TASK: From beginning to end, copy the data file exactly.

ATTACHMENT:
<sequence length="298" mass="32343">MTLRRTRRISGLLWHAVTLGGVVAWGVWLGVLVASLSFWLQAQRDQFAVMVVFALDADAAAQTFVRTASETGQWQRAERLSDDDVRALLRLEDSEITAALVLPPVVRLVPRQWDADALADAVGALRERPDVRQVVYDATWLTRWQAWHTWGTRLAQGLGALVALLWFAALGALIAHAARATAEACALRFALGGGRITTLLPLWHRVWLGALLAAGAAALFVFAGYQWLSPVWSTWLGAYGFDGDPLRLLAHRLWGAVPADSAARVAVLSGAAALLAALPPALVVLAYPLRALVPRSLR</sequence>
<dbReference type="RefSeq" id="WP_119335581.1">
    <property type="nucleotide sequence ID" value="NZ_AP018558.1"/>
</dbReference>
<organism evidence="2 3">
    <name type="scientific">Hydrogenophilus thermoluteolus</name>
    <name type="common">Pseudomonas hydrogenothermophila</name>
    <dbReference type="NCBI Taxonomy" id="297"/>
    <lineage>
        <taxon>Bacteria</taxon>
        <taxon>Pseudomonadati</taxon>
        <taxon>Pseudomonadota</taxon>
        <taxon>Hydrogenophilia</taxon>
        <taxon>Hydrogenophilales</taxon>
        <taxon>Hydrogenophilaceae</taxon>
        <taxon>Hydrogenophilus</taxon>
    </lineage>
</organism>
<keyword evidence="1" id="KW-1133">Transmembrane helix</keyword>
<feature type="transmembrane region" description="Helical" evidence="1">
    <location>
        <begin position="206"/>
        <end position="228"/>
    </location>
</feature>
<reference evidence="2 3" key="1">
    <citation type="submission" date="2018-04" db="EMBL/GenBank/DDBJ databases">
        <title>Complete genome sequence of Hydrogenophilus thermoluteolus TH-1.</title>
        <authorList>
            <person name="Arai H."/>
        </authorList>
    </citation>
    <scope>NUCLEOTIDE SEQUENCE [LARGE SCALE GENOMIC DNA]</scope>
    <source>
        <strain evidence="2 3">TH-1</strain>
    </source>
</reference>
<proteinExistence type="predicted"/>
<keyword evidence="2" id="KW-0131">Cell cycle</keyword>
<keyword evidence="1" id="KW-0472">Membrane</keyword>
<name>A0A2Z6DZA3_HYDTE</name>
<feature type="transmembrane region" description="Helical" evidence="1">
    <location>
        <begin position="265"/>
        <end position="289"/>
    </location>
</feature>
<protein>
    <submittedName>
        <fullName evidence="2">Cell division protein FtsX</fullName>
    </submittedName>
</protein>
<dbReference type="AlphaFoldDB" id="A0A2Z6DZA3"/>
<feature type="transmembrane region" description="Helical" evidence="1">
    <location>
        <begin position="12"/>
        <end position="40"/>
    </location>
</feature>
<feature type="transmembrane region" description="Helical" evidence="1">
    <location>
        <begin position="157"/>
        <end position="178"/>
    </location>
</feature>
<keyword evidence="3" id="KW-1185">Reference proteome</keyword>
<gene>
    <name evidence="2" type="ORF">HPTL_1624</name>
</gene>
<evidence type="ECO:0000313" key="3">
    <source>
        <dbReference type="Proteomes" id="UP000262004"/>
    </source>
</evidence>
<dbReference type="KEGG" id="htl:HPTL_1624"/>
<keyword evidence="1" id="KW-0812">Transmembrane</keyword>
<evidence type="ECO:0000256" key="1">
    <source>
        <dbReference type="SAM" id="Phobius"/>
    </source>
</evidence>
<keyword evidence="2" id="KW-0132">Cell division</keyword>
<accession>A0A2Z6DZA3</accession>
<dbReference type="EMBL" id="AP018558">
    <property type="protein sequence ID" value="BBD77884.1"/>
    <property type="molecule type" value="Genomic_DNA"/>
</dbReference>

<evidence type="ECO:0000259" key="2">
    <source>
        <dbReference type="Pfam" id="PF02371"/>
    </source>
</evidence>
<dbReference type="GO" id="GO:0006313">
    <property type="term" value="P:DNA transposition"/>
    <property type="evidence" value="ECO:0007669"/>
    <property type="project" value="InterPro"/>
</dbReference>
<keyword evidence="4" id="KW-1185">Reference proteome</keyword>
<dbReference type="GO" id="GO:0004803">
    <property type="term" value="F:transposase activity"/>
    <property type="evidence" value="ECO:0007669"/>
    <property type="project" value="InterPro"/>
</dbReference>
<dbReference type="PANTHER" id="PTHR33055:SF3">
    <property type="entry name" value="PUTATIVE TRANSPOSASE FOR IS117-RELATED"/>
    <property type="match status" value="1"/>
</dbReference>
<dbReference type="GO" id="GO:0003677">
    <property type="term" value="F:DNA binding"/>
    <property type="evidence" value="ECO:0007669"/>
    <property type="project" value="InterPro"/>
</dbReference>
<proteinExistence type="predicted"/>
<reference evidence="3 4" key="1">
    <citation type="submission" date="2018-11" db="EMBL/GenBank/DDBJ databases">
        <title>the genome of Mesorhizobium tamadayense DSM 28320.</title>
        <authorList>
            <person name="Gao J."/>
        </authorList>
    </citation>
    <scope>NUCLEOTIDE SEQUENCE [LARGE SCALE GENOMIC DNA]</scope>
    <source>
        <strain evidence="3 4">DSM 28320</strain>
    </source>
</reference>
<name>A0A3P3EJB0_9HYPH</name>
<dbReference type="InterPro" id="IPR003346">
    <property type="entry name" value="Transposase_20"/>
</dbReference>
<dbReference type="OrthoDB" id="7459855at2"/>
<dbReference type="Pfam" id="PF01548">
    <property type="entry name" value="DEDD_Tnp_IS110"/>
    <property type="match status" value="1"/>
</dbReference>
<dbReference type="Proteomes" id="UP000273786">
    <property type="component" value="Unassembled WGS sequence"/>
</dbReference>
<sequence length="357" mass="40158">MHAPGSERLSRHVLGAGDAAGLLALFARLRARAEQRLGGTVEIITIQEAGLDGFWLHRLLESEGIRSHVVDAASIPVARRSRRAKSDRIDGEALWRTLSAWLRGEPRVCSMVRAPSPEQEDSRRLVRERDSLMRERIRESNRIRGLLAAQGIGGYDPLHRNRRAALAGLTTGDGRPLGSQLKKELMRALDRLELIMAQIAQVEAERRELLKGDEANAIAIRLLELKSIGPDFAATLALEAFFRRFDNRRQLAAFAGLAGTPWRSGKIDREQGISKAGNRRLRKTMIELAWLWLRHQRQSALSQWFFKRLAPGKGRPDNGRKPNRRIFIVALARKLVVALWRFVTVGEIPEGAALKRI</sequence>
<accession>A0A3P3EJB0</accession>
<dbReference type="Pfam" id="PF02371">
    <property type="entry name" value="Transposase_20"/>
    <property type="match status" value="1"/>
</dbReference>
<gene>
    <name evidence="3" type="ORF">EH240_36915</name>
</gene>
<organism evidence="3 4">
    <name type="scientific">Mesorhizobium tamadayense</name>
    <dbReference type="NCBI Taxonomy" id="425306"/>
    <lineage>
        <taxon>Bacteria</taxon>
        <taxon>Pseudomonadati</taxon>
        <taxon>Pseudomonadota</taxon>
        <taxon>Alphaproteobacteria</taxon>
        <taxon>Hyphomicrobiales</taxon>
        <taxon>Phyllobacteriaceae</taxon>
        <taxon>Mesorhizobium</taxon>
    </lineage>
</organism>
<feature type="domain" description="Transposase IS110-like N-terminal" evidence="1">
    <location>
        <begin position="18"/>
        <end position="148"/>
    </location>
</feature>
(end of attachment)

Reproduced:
<sequence length="298" mass="32343">MTLRRTRRISGLLWHAVTLGGVVAWGVWLGVLVASLSFWLQAQRDQFAVMVVFALDADAAAQTFVRTASETGQWQRAERLSDDDVRALLRLEDSEITAALVLPPVVRLVPRQWDADALADAVGALRERPDVRQVVYDATWLTRWQAWHTWGTRLAQGLGALVALLWFAALGALIAHAARATAEACALRFALGGGRITTLLPLWHRVWLGALLAAGAAALFVFAGYQWLSPVWSTWLGAYGFDGDPLRLLAHRLWGAVPADSAARVAVLSGAAALLAALPPALVVLAYPLRALVPRSLR</sequence>
<dbReference type="RefSeq" id="WP_119335581.1">
    <property type="nucleotide sequence ID" value="NZ_AP018558.1"/>
</dbReference>
<organism evidence="2 3">
    <name type="scientific">Hydrogenophilus thermoluteolus</name>
    <name type="common">Pseudomonas hydrogenothermophila</name>
    <dbReference type="NCBI Taxonomy" id="297"/>
    <lineage>
        <taxon>Bacteria</taxon>
        <taxon>Pseudomonadati</taxon>
        <taxon>Pseudomonadota</taxon>
        <taxon>Hydrogenophilia</taxon>
        <taxon>Hydrogenophilales</taxon>
        <taxon>Hydrogenophilaceae</taxon>
        <taxon>Hydrogenophilus</taxon>
    </lineage>
</organism>
<keyword evidence="1" id="KW-1133">Transmembrane helix</keyword>
<feature type="transmembrane region" description="Helical" evidence="1">
    <location>
        <begin position="206"/>
        <end position="228"/>
    </location>
</feature>
<reference evidence="2 3" key="1">
    <citation type="submission" date="2018-04" db="EMBL/GenBank/DDBJ databases">
        <title>Complete genome sequence of Hydrogenophilus thermoluteolus TH-1.</title>
        <authorList>
            <person name="Arai H."/>
        </authorList>
    </citation>
    <scope>NUCLEOTIDE SEQUENCE [LARGE SCALE GENOMIC DNA]</scope>
    <source>
        <strain evidence="2 3">TH-1</strain>
    </source>
</reference>
<proteinExistence type="predicted"/>
<keyword evidence="2" id="KW-0131">Cell cycle</keyword>
<keyword evidence="1" id="KW-0472">Membrane</keyword>
<name>A0A2Z6DZA3_HYDTE</name>
<feature type="transmembrane region" description="Helical" evidence="1">
    <location>
        <begin position="265"/>
        <end position="289"/>
    </location>
</feature>
<protein>
    <submittedName>
        <fullName evidence="2">Cell division protein FtsX</fullName>
    </submittedName>
</protein>
<dbReference type="AlphaFoldDB" id="A0A2Z6DZA3"/>
<feature type="transmembrane region" description="Helical" evidence="1">
    <location>
        <begin position="12"/>
        <end position="40"/>
    </location>
</feature>
<feature type="transmembrane region" description="Helical" evidence="1">
    <location>
        <begin position="157"/>
        <end position="178"/>
    </location>
</feature>
<keyword evidence="3" id="KW-1185">Reference proteome</keyword>
<gene>
    <name evidence="2" type="ORF">HPTL_1624</name>
</gene>
<evidence type="ECO:0000313" key="3">
    <source>
        <dbReference type="Proteomes" id="UP000262004"/>
    </source>
</evidence>
<dbReference type="KEGG" id="htl:HPTL_1624"/>
<keyword evidence="1" id="KW-0812">Transmembrane</keyword>
<evidence type="ECO:0000256" key="1">
    <source>
        <dbReference type="SAM" id="Phobius"/>
    </source>
</evidence>
<keyword evidence="2" id="KW-0132">Cell division</keyword>
<accession>A0A2Z6DZA3</accession>
<dbReference type="EMBL" id="AP018558">
    <property type="protein sequence ID" value="BBD77884.1"/>
    <property type="molecule type" value="Genomic_DNA"/>
</dbReference>

<evidence type="ECO:0000259" key="2">
    <source>
        <dbReference type="Pfam" id="PF02371"/>
    </source>
</evidence>
<dbReference type="GO" id="GO:0006313">
    <property type="term" value="P:DNA transposition"/>
    <property type="evidence" value="ECO:0007669"/>
    <property type="project" value="InterPro"/>
</dbReference>
<keyword evidence="4" id="KW-1185">Reference proteome</keyword>
<dbReference type="GO" id="GO:0004803">
    <property type="term" value="F:transposase activity"/>
    <property type="evidence" value="ECO:0007669"/>
    <property type="project" value="InterPro"/>
</dbReference>
<dbReference type="PANTHER" id="PTHR33055:SF3">
    <property type="entry name" value="PUTATIVE TRANSPOSASE FOR IS117-RELATED"/>
    <property type="match status" value="1"/>
</dbReference>
<dbReference type="GO" id="GO:0003677">
    <property type="term" value="F:DNA binding"/>
    <property type="evidence" value="ECO:0007669"/>
    <property type="project" value="InterPro"/>
</dbReference>
<proteinExistence type="predicted"/>
<reference evidence="3 4" key="1">
    <citation type="submission" date="2018-11" db="EMBL/GenBank/DDBJ databases">
        <title>the genome of Mesorhizobium tamadayense DSM 28320.</title>
        <authorList>
            <person name="Gao J."/>
        </authorList>
    </citation>
    <scope>NUCLEOTIDE SEQUENCE [LARGE SCALE GENOMIC DNA]</scope>
    <source>
        <strain evidence="3 4">DSM 28320</strain>
    </source>
</reference>
<name>A0A3P3EJB0_9HYPH</name>
<dbReference type="InterPro" id="IPR003346">
    <property type="entry name" value="Transposase_20"/>
</dbReference>
<dbReference type="OrthoDB" id="7459855at2"/>
<dbReference type="Pfam" id="PF01548">
    <property type="entry name" value="DEDD_Tnp_IS110"/>
    <property type="match status" value="1"/>
</dbReference>
<dbReference type="Proteomes" id="UP000273786">
    <property type="component" value="Unassembled WGS sequence"/>
</dbReference>
<sequence length="357" mass="40158">MHAPGSERLSRHVLGAGDAAGLLALFARLRARAEQRLGGTVEIITIQEAGLDGFWLHRLLESEGIRSHVVDAASIPVARRSRRAKSDRIDGEALWRTLSAWLRGEPRVCSMVRAPSPEQEDSRRLVRERDSLMRERIRESNRIRGLLAAQGIGGYDPLHRNRRAALAGLTTGDGRPLGSQLKKELMRALDRLELIMAQIAQVEAERRELLKGDEANAIAIRLLELKSIGPDFAATLALEAFFRRFDNRRQLAAFAGLAGTPWRSGKIDREQGISKAGNRRLRKTMIELAWLWLRHQRQSALSQWFFKRLAPGKGRPDNGRKPNRRIFIVALARKLVVALWRFVTVGEIPEGAALKRI</sequence>
<accession>A0A3P3EJB0</accession>
<dbReference type="Pfam" id="PF02371">
    <property type="entry name" value="Transposase_20"/>
    <property type="match status" value="1"/>
</dbReference>
<gene>
    <name evidence="3" type="ORF">EH240_36915</name>
</gene>
<organism evidence="3 4">
    <name type="scientific">Mesorhizobium tamadayense</name>
    <dbReference type="NCBI Taxonomy" id="425306"/>
    <lineage>
        <taxon>Bacteria</taxon>
        <taxon>Pseudomonadati</taxon>
        <taxon>Pseudomonadota</taxon>
        <taxon>Alphaproteobacteria</taxon>
        <taxon>Hyphomicrobiales</taxon>
        <taxon>Phyllobacteriaceae</taxon>
        <taxon>Mesorhizobium</taxon>
    </lineage>
</organism>
<feature type="domain" description="Transposase IS110-like N-terminal" evidence="1">
    <location>
        <begin position="18"/>
        <end position="148"/>
    </location>
</feature>